Reliable and vague map features

What features to trust on the map and walk

When something on the map doesn’t match up with the physical landscape, the logical question “are I or the map right?” arises. Unfortunately, in most cases, the map is correct, and you’ve made an error at some point. However, it’s worth knowing that there are some features on maps that shouldn’t be trusted.

The most common features to change over time are constructed features: minor powerlines that no longer exist, gates that have been replaced, property boundaries that have moved, etc. Ways also evolve with time, and can easily change their course over time (i.e. since the geographic data used to make the map was collected). Therefore, if a constructed feature doesn’t match up with where you think you are on the map, don’t necessarily assume that you are wrong and the map is right. Focus on location identification using landscape features rather than just constructed ones, and if neither features match up with where you think you are on the map, then you’re probably not where you think you are.

Physical landscape features are far less likely to be wrong than constructed features. According to the ‘Australian Map and Spatial Data Horizontal Accuracy Standards’, the location accuracy of a map must be stated in terms of a percentage value of its true position. For example, the Sydney Heads 1:25,000 scale topographic map states “Horizontal accuracy is expected to be 90% of the well-defined detail within 12.5 m of its true position”.

Modern maps are made using a combination of on-ground geographical data and data from aerial imagery. The result is fairly reliable representations of the landscape. However, maps are only as accurate as their geographic data they are made with, and the historical notes of the surveyor. Aerial imagery, for example, can interpret wrong landform shapes if the tree line does not match the ground line. Hence topographic maps are susceptible to these sorts of errors, and can include features that are out of date or have changed, or are symbolized and named incorrectly.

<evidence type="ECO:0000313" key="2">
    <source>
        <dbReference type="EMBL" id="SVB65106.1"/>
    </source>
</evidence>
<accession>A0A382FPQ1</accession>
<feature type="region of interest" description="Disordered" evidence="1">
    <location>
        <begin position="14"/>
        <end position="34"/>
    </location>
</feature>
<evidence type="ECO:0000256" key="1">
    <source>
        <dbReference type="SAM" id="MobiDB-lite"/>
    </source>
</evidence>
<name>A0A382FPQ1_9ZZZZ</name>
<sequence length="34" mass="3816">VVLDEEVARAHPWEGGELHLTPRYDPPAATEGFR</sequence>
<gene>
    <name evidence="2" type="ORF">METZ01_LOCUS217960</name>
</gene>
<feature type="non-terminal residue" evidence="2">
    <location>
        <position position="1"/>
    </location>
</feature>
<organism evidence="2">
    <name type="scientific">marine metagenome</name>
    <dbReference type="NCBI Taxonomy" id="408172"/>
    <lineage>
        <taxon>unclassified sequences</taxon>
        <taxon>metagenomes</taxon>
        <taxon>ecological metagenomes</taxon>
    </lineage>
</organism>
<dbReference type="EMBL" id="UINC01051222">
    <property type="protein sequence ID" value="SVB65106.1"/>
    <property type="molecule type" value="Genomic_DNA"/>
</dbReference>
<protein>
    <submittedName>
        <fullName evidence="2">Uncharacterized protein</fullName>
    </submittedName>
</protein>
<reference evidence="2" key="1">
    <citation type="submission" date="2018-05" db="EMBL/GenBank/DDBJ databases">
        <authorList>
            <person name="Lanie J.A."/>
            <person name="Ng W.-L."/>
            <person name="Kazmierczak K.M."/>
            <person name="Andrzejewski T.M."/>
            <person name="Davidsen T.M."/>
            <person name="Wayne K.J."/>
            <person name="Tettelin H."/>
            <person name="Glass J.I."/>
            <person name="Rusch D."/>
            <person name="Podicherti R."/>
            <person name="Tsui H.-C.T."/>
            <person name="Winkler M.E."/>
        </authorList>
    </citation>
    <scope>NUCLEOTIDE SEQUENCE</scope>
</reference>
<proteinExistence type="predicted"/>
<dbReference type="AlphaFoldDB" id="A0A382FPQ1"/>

BWRS has a current list of known map errors for NSW topographic maps and offers a service to report errors.

Reliable features, a rough guide More information about recognising reliable map features

To summarise, here is a rough guide for what features to trust from a topographic map:


  • Land features (shape of land, creeks etc.)
  • Major constructed features (roads, major power lines (not minor ones)


  • Signs and constructed features, building, houses, fences etc.)
  • Minor constructed ways: walking tracks, trails and paths can be drawn on the wrong side of a river, ridge, saddle etc.)

Vague features, a rough guide More information about recognising vague map features

Most on-track walking involves following a clear, pre-defined route, however, sometimes sections of the route are unclear, vague or damaged. Unclear routes can be tricky to navigate along, particularly if many people have made the same mistake and forged a new, incorrect, side tracks. Sometimes these tracks come to a dead end, other times they continue for kilometres, wasting valuable time, energy and patience of the group. Hence, it’s best to avoid these detours if at all possible. Maps may be missing information about extra tracks, trails and pathways also. Additional tracks or trails might also branch off from the main way but aren’t marked. If you follow these accidentally, stop and backtrack.

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